hearing.  South Terminal Corp. v. Environmental Protection Agency, 504 F.2d 646, 660 (1st Cir. 1974).
     Finally, the reclassification decision is a rule of prospective appli-
cability.  Although it may well affect future land uses, it does not address
past conduct.  As the Board found, its impact on development of surrounding
lands is speculative.  The Board also found that reclassification did not
directly affect any existing permits, including Act 250 permits.  Stratton
has not demonstrated those findings were wrong.
     Stratton emphasizes that it is the principal land owner affected, and
that reclassification will greatly impact its development plans.  This alone
does not turn the Board's action into a "contested case."  As Justice Holmes
observed, general rules "are passed that affect the person or property of
individuals, sometimes to the point of ruin, without giving them a chance to
be heard.  Their rights are protected in the only way that they can be in a
complex society, by their power, immediate or remote, over those who make
the rule."  Bi-Metallic, 239 U.S.  at 445.  The classification decision
affects the public generally.  Stratton's interest may be different from
that of other members of the public, but it has no right to turn a public
issue into a private contest.  See Hercules, Inc. v. Environmental
Protection Agency, 598 F.2d  at 118 (the fact that plaintiff is the only
producer of a chemical subject to an EPA water quality standard does not
give it a right to an adjudicatory hearing on the standard); Anaconda Co. v.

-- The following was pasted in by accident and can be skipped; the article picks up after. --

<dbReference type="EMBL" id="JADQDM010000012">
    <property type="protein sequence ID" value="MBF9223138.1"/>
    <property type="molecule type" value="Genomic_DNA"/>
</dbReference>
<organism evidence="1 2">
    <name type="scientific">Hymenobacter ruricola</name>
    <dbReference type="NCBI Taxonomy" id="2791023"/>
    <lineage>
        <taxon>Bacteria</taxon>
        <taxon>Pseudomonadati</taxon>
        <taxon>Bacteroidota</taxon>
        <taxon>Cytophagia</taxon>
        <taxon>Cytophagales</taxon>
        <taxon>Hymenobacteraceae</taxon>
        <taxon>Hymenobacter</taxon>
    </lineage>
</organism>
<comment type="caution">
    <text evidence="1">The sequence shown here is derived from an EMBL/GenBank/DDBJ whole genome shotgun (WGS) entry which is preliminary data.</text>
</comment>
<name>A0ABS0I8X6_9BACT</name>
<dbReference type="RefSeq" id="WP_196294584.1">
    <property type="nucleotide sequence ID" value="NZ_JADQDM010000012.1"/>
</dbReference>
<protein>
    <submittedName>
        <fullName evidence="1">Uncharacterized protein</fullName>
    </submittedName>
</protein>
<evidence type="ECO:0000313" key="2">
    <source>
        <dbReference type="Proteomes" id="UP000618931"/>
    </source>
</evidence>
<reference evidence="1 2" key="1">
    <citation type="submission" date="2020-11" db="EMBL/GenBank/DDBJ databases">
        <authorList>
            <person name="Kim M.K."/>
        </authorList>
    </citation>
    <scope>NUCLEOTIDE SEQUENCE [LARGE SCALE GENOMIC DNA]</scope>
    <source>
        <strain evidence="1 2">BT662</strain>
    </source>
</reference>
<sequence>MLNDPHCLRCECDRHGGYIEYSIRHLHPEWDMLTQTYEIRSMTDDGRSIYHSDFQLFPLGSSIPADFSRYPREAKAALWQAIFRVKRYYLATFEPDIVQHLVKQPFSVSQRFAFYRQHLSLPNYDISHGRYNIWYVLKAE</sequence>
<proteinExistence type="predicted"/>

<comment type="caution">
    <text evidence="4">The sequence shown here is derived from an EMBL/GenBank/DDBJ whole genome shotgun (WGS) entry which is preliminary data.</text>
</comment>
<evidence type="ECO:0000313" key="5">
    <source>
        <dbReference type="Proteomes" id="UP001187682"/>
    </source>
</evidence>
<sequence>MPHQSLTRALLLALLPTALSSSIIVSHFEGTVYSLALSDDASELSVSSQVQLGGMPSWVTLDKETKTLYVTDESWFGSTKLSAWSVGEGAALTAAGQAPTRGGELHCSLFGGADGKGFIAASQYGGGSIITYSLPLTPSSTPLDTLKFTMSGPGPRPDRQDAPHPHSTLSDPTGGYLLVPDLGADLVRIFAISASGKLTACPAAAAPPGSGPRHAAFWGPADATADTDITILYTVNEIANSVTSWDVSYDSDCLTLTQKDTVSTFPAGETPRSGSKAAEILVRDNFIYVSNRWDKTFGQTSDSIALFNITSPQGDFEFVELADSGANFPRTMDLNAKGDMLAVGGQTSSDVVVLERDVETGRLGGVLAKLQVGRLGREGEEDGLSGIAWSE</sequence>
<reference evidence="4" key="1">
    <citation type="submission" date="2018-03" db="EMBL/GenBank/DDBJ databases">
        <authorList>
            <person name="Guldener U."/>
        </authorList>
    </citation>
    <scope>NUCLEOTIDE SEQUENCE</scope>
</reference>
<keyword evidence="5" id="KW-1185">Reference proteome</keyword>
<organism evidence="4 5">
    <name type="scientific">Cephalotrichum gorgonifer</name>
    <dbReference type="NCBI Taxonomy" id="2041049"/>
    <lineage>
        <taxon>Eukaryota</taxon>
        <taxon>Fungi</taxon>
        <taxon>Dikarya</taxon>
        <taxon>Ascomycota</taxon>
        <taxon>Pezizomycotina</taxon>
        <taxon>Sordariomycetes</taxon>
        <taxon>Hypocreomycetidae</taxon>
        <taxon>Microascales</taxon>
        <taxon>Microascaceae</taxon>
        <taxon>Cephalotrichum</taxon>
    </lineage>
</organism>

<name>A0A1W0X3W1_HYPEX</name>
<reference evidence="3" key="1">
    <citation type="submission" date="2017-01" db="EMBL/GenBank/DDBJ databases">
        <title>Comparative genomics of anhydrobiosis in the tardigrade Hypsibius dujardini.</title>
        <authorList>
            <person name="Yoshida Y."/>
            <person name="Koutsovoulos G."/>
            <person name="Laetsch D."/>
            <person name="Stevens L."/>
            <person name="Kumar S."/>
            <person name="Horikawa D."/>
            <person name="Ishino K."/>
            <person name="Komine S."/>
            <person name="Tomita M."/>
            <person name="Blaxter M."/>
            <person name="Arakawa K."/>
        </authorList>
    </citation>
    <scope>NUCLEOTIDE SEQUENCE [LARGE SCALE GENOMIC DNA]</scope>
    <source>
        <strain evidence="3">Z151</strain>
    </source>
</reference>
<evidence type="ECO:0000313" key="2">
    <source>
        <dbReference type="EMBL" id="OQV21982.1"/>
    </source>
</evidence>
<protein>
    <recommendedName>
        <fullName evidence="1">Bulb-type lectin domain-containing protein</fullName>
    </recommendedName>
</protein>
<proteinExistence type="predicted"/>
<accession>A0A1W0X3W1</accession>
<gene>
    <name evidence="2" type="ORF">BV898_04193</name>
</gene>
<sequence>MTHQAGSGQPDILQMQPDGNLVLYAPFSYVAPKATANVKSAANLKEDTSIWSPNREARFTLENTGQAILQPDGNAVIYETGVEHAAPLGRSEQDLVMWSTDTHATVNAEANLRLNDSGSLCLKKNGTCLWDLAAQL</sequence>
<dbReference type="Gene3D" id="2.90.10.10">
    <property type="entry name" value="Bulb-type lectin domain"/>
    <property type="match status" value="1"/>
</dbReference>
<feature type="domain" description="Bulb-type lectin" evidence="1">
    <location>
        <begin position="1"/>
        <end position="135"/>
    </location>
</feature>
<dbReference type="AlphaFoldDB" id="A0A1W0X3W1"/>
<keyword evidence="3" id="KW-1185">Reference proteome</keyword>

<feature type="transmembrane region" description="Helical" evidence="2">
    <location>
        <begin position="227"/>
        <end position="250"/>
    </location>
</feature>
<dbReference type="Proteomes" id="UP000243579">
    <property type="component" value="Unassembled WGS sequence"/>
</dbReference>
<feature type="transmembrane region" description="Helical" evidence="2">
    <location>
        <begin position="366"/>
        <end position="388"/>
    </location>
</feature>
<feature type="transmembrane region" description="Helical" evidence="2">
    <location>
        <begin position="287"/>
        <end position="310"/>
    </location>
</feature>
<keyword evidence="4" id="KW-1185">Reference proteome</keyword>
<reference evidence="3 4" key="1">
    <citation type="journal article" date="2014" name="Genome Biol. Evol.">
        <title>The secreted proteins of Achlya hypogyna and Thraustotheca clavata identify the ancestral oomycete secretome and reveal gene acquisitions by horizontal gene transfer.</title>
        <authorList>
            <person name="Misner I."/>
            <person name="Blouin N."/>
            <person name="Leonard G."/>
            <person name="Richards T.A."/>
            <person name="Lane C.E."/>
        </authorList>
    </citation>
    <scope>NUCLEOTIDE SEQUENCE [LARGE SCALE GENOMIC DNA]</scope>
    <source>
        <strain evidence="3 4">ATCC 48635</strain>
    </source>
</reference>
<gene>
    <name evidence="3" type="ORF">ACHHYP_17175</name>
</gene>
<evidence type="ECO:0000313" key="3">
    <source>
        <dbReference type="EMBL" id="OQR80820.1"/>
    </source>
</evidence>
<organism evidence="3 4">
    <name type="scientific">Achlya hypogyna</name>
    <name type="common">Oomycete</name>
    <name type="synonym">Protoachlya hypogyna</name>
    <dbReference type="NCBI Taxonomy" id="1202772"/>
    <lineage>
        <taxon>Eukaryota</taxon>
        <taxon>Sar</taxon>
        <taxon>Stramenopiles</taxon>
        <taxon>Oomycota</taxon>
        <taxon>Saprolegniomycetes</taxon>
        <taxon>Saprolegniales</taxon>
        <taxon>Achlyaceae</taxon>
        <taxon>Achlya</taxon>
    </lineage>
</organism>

Ruckelshaus, 482 F.2d 1301, 1306 (10th Cir. 1973) (the fact that plaintiff
alone is involved with emission standard is not conclusive since "there are
many other interested parties and groups who are affected and are entitled
to be heard").  Nor does Stratton have the right to redirect the focus from
the public interest factors specified by the Legislature to how reclassifi-
cation will affect its private development plans.
     We have no difficulty concluding that a reclassification determination
under 10 V.S.A. { 1253 is a policy-based rule of general applicability, and
not an adjudication of particular parties' rights.  See Ratepayers Coalition
of Rochester v. Rochester Electric Light & Power Co., 153 Vt. 327, 332, 571 A.2d 606, 609 (1989).  The Legislature is free, if it chooses, to require
that reclassification decisions be made pursuant to more formal, trial-type
procedures.  See generally, Shapiro, The Choice of Rulemaking or Adjudica-
tion in the Development of Administrative Policy, 78 Harv. L. Rev. 921
(1965).  Nothing in the federal constitution, however, compels it to do so.
     Since the superior court dismissed the case on the pleadings alone, we
can affirm the dismissal on the grounds that Stratton failed to state a
claim upon which relief could be granted.  See Gochey v. Bombardier, Inc.,
153 Vt. 607, 613, 572 A.2d 921, 925 (1990) (decision of trial court may be
affirmed on any legal ground).  We conclude that even if we view the record
and the evidence before the Board in the light most favorable to Stratton,
it could not prevail on its due process argument as a matter of law.  See
Bargman v. Brewer, 142 Vt. 367, 370, 454 A.2d 1253, 1256 (1983).  The
superior court did not err in dismissing the action.
                                        FOR THE COURT:

                                        Associate Justice

FN1.    The only difference is that, in an appeal, Stratton is bound by the
record.  10 V.S.A. { 1270; In re Town of Sherburne, 154 Vt. 596, 603, 581 A.2d 274, 278 (1990).  In a challenge to a rule, Stratton is free to build
another record.  Apparently, Stratton is satisfied by the record below and
does not seek an opportunity to make a new record.  Thus, the difference
between the two routes is insignificant.